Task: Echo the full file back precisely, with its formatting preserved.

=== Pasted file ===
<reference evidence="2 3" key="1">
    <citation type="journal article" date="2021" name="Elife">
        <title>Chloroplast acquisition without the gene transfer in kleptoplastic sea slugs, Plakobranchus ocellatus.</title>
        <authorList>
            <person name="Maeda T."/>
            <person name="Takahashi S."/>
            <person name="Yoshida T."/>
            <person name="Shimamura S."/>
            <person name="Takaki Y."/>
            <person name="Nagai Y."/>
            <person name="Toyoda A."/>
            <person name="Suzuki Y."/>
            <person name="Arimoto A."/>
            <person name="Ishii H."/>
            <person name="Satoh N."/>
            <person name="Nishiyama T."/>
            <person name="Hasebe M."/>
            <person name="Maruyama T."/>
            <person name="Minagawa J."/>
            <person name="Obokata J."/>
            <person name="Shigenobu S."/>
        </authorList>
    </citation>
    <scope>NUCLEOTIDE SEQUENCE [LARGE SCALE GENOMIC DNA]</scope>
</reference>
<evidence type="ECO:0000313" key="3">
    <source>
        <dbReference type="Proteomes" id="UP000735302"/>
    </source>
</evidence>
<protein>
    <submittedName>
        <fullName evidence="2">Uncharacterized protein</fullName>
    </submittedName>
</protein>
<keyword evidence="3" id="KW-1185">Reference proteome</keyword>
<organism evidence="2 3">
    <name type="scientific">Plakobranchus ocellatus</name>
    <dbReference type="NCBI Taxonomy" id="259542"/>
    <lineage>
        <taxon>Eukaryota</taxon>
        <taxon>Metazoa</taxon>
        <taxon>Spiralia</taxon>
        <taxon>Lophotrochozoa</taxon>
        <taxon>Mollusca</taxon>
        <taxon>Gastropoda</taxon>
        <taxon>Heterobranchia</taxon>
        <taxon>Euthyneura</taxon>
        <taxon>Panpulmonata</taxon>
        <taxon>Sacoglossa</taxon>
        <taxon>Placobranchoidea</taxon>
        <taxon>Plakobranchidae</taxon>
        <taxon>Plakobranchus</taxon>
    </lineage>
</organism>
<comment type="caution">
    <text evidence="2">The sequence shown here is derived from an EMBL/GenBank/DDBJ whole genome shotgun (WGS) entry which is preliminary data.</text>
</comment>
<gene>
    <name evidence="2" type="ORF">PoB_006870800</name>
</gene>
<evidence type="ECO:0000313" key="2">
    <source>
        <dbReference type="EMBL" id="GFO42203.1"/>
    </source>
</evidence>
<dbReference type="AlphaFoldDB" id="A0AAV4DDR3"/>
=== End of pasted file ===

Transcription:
<reference evidence="2 3" key="1">
    <citation type="journal article" date="2021" name="Elife">
        <title>Chloroplast acquisition without the gene transfer in kleptoplastic sea slugs, Plakobranchus ocellatus.</title>
        <authorList>
            <person name="Maeda T."/>
            <person name="Takahashi S."/>
            <person name="Yoshida T."/>
            <person name="Shimamura S."/>
            <person name="Takaki Y."/>
            <person name="Nagai Y."/>
            <person name="Toyoda A."/>
            <person name="Suzuki Y."/>
            <person name="Arimoto A."/>
            <person name="Ishii H."/>
            <person name="Satoh N."/>
            <person name="Nishiyama T."/>
            <person name="Hasebe M."/>
            <person name="Maruyama T."/>
            <person name="Minagawa J."/>
            <person name="Obokata J."/>
            <person name="Shigenobu S."/>
        </authorList>
    </citation>
    <scope>NUCLEOTIDE SEQUENCE [LARGE SCALE GENOMIC DNA]</scope>
</reference>
<evidence type="ECO:0000313" key="3">
    <source>
        <dbReference type="Proteomes" id="UP000735302"/>
    </source>
</evidence>
<protein>
    <submittedName>
        <fullName evidence="2">Uncharacterized protein</fullName>
    </submittedName>
</protein>
<keyword evidence="3" id="KW-1185">Reference proteome</keyword>
<organism evidence="2 3">
    <name type="scientific">Plakobranchus ocellatus</name>
    <dbReference type="NCBI Taxonomy" id="259542"/>
    <lineage>
        <taxon>Eukaryota</taxon>
        <taxon>Metazoa</taxon>
        <taxon>Spiralia</taxon>
        <taxon>Lophotrochozoa</taxon>
        <taxon>Mollusca</taxon>
        <taxon>Gastropoda</taxon>
        <taxon>Heterobranchia</taxon>
        <taxon>Euthyneura</taxon>
        <taxon>Panpulmonata</taxon>
        <taxon>Sacoglossa</taxon>
        <taxon>Placobranchoidea</taxon>
        <taxon>Plakobranchidae</taxon>
        <taxon>Plakobranchus</taxon>
    </lineage>
</organism>
<comment type="caution">
    <text evidence="2">The sequence shown here is derived from an EMBL/GenBank/DDBJ whole genome shotgun (WGS) entry which is preliminary data.</text>
</comment>
<gene>
    <name evidence="2" type="ORF">PoB_006870800</name>
</gene>
<evidence type="ECO:0000313" key="2">
    <source>
        <dbReference type="EMBL" id="GFO42203.1"/>
    </source>
</evidence>
<dbReference type="AlphaFoldDB" id="A0AAV4DDR3"/>